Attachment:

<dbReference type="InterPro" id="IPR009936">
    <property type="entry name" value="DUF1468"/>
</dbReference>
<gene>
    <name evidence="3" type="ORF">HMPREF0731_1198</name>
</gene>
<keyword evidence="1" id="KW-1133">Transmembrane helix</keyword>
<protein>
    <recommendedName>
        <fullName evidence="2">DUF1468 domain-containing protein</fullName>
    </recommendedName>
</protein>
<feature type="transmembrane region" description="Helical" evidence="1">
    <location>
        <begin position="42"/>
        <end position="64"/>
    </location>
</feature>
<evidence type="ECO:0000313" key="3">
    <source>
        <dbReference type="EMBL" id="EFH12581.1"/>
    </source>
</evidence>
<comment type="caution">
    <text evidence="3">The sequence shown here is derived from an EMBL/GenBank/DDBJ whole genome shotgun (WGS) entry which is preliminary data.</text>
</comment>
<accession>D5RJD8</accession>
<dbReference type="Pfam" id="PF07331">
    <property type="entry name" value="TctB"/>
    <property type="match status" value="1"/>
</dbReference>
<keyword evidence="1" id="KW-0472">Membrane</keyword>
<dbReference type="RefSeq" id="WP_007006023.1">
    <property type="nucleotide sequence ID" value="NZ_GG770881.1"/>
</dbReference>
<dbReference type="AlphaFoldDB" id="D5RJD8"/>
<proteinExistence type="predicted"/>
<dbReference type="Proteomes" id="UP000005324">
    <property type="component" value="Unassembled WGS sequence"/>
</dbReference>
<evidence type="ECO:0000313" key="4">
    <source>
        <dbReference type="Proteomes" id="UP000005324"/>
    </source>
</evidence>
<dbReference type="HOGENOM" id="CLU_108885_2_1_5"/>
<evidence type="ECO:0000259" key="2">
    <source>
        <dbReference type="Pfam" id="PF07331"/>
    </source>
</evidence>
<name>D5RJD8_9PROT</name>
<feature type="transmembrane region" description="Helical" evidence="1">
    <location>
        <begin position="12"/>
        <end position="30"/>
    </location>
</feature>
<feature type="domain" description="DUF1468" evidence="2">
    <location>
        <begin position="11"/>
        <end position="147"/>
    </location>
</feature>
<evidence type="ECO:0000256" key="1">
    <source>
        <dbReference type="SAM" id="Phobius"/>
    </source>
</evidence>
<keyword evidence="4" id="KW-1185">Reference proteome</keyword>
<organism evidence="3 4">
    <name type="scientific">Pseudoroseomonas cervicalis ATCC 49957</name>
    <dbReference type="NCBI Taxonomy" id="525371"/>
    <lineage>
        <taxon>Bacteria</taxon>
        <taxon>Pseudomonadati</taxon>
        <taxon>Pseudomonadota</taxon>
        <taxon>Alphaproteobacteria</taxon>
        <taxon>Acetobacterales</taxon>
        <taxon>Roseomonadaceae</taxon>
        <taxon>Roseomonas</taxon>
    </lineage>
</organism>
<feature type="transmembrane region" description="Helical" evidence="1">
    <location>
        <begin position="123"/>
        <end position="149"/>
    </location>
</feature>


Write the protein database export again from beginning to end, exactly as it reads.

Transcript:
<dbReference type="InterPro" id="IPR009936">
    <property type="entry name" value="DUF1468"/>
</dbReference>
<gene>
    <name evidence="3" type="ORF">HMPREF0731_1198</name>
</gene>
<keyword evidence="1" id="KW-1133">Transmembrane helix</keyword>
<protein>
    <recommendedName>
        <fullName evidence="2">DUF1468 domain-containing protein</fullName>
    </recommendedName>
</protein>
<feature type="transmembrane region" description="Helical" evidence="1">
    <location>
        <begin position="42"/>
        <end position="64"/>
    </location>
</feature>
<evidence type="ECO:0000313" key="3">
    <source>
        <dbReference type="EMBL" id="EFH12581.1"/>
    </source>
</evidence>
<comment type="caution">
    <text evidence="3">The sequence shown here is derived from an EMBL/GenBank/DDBJ whole genome shotgun (WGS) entry which is preliminary data.</text>
</comment>
<accession>D5RJD8</accession>
<dbReference type="Pfam" id="PF07331">
    <property type="entry name" value="TctB"/>
    <property type="match status" value="1"/>
</dbReference>
<keyword evidence="1" id="KW-0472">Membrane</keyword>
<dbReference type="RefSeq" id="WP_007006023.1">
    <property type="nucleotide sequence ID" value="NZ_GG770881.1"/>
</dbReference>
<dbReference type="AlphaFoldDB" id="D5RJD8"/>
<proteinExistence type="predicted"/>
<dbReference type="Proteomes" id="UP000005324">
    <property type="component" value="Unassembled WGS sequence"/>
</dbReference>
<evidence type="ECO:0000313" key="4">
    <source>
        <dbReference type="Proteomes" id="UP000005324"/>
    </source>
</evidence>
<dbReference type="HOGENOM" id="CLU_108885_2_1_5"/>
<evidence type="ECO:0000259" key="2">
    <source>
        <dbReference type="Pfam" id="PF07331"/>
    </source>
</evidence>
<name>D5RJD8_9PROT</name>
<feature type="transmembrane region" description="Helical" evidence="1">
    <location>
        <begin position="12"/>
        <end position="30"/>
    </location>
</feature>
<feature type="domain" description="DUF1468" evidence="2">
    <location>
        <begin position="11"/>
        <end position="147"/>
    </location>
</feature>
<evidence type="ECO:0000256" key="1">
    <source>
        <dbReference type="SAM" id="Phobius"/>
    </source>
</evidence>
<keyword evidence="4" id="KW-1185">Reference proteome</keyword>
<organism evidence="3 4">
    <name type="scientific">Pseudoroseomonas cervicalis ATCC 49957</name>
    <dbReference type="NCBI Taxonomy" id="525371"/>
    <lineage>
        <taxon>Bacteria</taxon>
        <taxon>Pseudomonadati</taxon>
        <taxon>Pseudomonadota</taxon>
        <taxon>Alphaproteobacteria</taxon>
        <taxon>Acetobacterales</taxon>
        <taxon>Roseomonadaceae</taxon>
        <taxon>Roseomonas</taxon>
    </lineage>
</organism>
<feature type="transmembrane region" description="Helical" evidence="1">
    <location>
        <begin position="123"/>
        <end position="149"/>
    </location>
</feature>